Research: Tea Improves the Attention Span of Those Over 85-Years-Old

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According to a new study from Newcastle University inthe U.K., older tea drinkers who enjoyed more than five cups a day were shownto have more focus and sustained attention span. They also demonstrated betterpsychomotor skills – those linking brain and movement. In tests, theyshowed better accuracy and speed of reaction, which could help in dailyactivities such as completing a jigsaw, sewing or driving a car.

The researchers specifically studied the tea-drinking habits of those over 85year old who were living in their own homes or in assisted accommodation. Theresearchers found that those who drank more than five cups of tea a day – withor without milk – performed better at certain cognitive tests.

DrEdward Okello, principal investigator, Human Nutrition ResearchCentre at Newcastle University, led the research and study. He noted, “Theskills we see maintained in this group of very old may not only be due to thecompounds present in tea, but it may also be the rituals of making a pot of teaor sharing a chat over a cup of tea are just as important.”

The research used data from the flagship Newcastle 85+ Study, involvingmore than one thousand 85-year-olds from Newcastle and North Tyneside in theU.K. Started in 2006, studies are still continuing to this day with around 200participants as they become centenarians.

Research nurses gather information by visiting participants in their own homesto complete a health assessment made up of questionnaires, measurements,function tests and a fasting blood test.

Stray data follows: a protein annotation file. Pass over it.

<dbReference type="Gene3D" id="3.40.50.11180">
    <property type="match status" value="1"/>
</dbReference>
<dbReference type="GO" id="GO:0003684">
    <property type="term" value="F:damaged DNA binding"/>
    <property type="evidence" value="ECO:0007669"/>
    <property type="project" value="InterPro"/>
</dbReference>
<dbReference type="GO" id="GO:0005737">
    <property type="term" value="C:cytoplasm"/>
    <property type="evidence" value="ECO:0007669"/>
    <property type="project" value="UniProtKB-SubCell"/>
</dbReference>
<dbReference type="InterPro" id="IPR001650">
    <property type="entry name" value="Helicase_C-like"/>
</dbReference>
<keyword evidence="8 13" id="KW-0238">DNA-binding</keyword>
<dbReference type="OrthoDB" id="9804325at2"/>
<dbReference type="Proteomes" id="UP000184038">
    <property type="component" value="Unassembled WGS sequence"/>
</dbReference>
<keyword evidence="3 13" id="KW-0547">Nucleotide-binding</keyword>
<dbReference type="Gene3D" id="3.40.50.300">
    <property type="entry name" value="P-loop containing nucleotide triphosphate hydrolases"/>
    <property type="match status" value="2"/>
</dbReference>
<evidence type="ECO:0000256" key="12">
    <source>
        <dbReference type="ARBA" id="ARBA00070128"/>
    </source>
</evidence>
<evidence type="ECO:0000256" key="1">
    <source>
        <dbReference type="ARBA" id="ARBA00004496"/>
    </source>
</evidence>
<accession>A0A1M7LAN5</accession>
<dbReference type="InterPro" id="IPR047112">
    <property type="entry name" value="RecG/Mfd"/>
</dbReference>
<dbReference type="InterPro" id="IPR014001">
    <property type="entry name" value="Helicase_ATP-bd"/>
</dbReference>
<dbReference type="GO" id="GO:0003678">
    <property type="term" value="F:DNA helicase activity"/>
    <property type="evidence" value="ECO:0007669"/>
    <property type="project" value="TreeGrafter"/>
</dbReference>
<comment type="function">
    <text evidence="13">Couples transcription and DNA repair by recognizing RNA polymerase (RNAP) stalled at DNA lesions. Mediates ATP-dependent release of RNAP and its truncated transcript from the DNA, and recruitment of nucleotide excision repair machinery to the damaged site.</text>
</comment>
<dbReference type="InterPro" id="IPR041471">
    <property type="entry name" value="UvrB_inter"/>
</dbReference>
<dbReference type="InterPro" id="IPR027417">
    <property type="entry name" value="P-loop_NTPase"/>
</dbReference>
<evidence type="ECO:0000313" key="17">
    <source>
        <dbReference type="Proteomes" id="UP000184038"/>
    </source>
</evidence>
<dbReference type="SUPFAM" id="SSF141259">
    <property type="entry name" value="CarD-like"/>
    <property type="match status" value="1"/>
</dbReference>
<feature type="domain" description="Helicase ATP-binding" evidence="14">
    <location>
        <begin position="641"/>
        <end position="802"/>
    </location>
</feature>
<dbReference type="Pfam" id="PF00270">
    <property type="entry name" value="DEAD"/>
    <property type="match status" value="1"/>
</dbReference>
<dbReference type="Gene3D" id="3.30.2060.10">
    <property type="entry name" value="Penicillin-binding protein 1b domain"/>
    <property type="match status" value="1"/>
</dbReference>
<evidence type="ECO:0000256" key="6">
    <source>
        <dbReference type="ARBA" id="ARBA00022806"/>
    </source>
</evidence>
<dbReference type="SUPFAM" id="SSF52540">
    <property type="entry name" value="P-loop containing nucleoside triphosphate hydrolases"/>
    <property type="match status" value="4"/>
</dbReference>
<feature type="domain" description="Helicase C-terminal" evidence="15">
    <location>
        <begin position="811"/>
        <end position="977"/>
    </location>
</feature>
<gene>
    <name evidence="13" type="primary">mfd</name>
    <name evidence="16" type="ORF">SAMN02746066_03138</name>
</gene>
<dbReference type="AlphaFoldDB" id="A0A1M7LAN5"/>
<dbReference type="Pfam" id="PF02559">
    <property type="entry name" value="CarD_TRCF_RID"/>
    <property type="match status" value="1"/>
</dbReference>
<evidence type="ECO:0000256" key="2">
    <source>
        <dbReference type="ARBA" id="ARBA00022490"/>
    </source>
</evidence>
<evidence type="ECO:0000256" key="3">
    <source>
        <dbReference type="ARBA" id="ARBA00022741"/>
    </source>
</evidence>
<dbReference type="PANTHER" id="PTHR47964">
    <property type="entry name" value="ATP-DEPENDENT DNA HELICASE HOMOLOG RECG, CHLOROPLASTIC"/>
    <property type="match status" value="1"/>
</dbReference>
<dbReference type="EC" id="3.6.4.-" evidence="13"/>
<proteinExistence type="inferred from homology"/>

Examining the consumption of black tea, Camellia sinensis, theresearchers were looking for evidence that it protected against memory loss(cognitive decline). They found that higher tea consumption was associated withsignificantly better attention (focused and sustained attention), andpsychomotor speed (complex tasks only) over the five years but there was noassociation between tea consumption and overall measures of memory (globalcognitive function) or performance on simple speed tasks.

The researchers suggest the findings mean that black tea should be consideredfor the very old in any diet, which aims to improve attention and psychomotorspeed.

“We now know that enjoying a cup of tea quenches your thirst and has benefitsfor over 85s attention span,” said Dr Okello. “What better excuse do we needfor enjoying a cuppa together?”

Reference:Tea consumption andmeasures of attention and psychomotor speed in the very old: the Newcastle 85+longitudinal study. Edward Jonathan Okello, NunoMendonça, Blossom Stephan, Graciela Muniz-Terrera, Keith Wesnes and MarioSiervo. BMC Nutr. doi: 10.1186/s40795-020-00361-8.